May 26, 2015 by Kenneth Fisher
The default database is one of the options when creating a login in SQL Server. This is the initial database that the login will connect to when logging in. Unless of course you specify a different database in your connection string.
-- Creating a login with a default database CREATE LOGIN [Domain\NewUser] FROM WINDOWS WITH DEFAULT_DATABASE = TestDB -- Change the default database of an existing login ALTER LOGIN [Domain\NewUser] WITH DEFAULT_DATABASE = NewDefaultDB
The default default database (say that 5 times fast) is of course master.
You can find the default database for each server principal in the default_database_name column of sys.server_principals.
SELECT name, default_database_name FROM sys.server_principals
One of the most common problems I see with this is forgetting to create an associated database principal (user) for the default database. This will make it impossible to connect using that login without specifying a database it does have permissions to. The next most common issue I see is when a database has recently dropped but there are still server principals with default databases that point to it.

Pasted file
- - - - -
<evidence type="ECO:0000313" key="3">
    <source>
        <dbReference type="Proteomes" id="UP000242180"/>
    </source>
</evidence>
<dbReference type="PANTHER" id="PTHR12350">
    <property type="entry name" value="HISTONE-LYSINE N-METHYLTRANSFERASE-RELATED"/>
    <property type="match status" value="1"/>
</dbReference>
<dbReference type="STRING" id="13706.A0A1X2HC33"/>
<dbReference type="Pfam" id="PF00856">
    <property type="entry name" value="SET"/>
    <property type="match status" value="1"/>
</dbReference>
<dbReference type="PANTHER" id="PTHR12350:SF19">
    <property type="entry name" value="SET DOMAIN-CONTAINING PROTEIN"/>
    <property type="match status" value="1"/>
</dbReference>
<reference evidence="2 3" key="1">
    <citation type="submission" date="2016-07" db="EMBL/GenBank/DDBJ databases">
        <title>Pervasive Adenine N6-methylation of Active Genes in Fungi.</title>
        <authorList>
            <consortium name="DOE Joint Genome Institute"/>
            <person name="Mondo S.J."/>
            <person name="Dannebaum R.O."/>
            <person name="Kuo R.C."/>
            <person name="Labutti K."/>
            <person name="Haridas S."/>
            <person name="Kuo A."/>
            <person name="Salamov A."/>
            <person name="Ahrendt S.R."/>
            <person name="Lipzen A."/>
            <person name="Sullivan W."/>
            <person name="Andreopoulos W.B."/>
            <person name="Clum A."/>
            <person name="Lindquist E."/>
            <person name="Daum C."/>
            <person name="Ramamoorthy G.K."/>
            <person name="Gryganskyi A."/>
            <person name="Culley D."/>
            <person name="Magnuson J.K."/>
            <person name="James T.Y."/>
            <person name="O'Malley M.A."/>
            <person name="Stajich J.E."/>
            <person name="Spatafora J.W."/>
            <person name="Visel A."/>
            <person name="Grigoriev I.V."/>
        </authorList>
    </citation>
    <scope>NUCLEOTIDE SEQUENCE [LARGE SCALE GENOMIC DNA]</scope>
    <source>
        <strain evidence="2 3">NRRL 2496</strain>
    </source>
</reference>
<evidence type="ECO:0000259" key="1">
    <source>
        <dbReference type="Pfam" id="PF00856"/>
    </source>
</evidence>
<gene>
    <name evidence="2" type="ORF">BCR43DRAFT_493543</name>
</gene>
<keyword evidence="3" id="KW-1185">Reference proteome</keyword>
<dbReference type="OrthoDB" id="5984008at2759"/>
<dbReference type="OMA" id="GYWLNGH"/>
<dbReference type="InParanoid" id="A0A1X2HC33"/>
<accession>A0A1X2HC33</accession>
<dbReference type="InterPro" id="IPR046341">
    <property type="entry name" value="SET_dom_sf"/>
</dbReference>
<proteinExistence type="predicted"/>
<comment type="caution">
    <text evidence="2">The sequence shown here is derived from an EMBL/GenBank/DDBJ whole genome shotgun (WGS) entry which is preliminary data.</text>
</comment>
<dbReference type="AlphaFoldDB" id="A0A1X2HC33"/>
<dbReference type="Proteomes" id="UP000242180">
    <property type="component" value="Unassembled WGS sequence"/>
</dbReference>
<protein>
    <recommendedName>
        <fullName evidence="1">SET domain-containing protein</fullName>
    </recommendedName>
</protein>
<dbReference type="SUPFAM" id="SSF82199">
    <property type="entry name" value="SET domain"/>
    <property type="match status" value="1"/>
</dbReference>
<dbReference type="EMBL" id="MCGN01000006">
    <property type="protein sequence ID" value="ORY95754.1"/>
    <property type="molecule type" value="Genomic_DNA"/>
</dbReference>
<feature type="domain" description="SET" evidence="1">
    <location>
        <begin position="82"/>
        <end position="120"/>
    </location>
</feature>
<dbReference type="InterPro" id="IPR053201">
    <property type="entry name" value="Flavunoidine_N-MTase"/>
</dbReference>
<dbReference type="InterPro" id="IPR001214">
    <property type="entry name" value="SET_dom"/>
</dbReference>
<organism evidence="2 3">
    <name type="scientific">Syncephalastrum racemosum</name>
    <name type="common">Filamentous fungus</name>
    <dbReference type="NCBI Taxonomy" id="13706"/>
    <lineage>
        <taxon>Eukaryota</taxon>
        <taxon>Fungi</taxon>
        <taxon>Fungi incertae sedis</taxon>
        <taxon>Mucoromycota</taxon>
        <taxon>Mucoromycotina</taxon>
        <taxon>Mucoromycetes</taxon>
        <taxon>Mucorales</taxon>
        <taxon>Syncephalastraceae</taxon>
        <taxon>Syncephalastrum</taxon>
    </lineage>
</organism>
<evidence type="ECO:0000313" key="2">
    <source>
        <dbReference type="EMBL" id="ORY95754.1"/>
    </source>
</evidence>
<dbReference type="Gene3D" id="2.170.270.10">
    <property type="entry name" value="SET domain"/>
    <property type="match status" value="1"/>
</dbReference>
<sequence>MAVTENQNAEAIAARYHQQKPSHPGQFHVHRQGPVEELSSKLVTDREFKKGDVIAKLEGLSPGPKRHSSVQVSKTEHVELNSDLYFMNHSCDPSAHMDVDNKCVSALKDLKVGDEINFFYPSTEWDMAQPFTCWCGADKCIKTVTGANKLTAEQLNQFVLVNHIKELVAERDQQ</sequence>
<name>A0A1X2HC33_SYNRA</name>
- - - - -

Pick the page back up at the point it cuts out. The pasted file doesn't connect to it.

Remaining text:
Typically the only real reason for a default database is convinence. In any connection string I’ve ever worked with you can specify a database to connect to and this overrides the default. That being said people frequently don’t specify a database to connect to. This can be an issue when dealing with applications like Access that will only let you work in the database that you initially connect to (at least as far as I can tell). This means that if the default database changes the connections in an Access database will no longer work.